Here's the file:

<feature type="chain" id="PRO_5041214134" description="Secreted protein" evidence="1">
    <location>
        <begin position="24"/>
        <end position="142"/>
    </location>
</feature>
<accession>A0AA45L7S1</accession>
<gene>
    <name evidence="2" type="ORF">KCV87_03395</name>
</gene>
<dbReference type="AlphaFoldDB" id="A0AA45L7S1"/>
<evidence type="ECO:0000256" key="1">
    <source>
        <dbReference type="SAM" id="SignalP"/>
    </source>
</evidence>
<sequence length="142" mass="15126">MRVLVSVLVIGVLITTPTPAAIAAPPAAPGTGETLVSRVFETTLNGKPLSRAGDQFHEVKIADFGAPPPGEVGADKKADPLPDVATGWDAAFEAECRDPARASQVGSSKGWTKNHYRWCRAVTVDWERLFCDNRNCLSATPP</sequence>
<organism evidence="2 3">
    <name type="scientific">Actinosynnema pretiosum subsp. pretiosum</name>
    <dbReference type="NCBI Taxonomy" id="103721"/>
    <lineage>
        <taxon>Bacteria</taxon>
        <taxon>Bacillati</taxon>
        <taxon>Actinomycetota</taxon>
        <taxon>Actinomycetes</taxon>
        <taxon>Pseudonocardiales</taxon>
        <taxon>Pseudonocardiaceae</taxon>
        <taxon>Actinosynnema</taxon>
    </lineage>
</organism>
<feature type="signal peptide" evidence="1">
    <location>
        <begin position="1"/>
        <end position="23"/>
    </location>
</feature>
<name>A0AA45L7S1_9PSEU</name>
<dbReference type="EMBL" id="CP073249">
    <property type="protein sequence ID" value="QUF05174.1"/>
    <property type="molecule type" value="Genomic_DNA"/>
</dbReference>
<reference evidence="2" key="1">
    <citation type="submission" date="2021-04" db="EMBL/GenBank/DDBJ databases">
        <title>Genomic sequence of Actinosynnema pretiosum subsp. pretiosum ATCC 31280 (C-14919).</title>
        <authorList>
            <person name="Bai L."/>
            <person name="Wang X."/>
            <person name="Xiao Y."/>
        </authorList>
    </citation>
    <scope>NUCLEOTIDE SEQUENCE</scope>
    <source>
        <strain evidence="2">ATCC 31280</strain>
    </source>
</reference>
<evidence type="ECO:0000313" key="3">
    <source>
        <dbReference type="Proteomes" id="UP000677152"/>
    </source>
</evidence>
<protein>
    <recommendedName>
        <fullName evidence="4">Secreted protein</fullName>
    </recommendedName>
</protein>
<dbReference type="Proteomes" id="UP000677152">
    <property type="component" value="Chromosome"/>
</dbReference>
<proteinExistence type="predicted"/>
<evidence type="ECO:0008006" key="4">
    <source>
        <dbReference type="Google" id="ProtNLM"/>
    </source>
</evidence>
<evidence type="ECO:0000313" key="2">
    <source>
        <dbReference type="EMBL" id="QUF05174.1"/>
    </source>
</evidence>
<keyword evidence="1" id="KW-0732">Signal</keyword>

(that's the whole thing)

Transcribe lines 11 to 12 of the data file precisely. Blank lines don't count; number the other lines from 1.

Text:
<dbReference type="AlphaFoldDB" id="A0AA45L7S1"/>
<evidence type="ECO:0000256" key="1">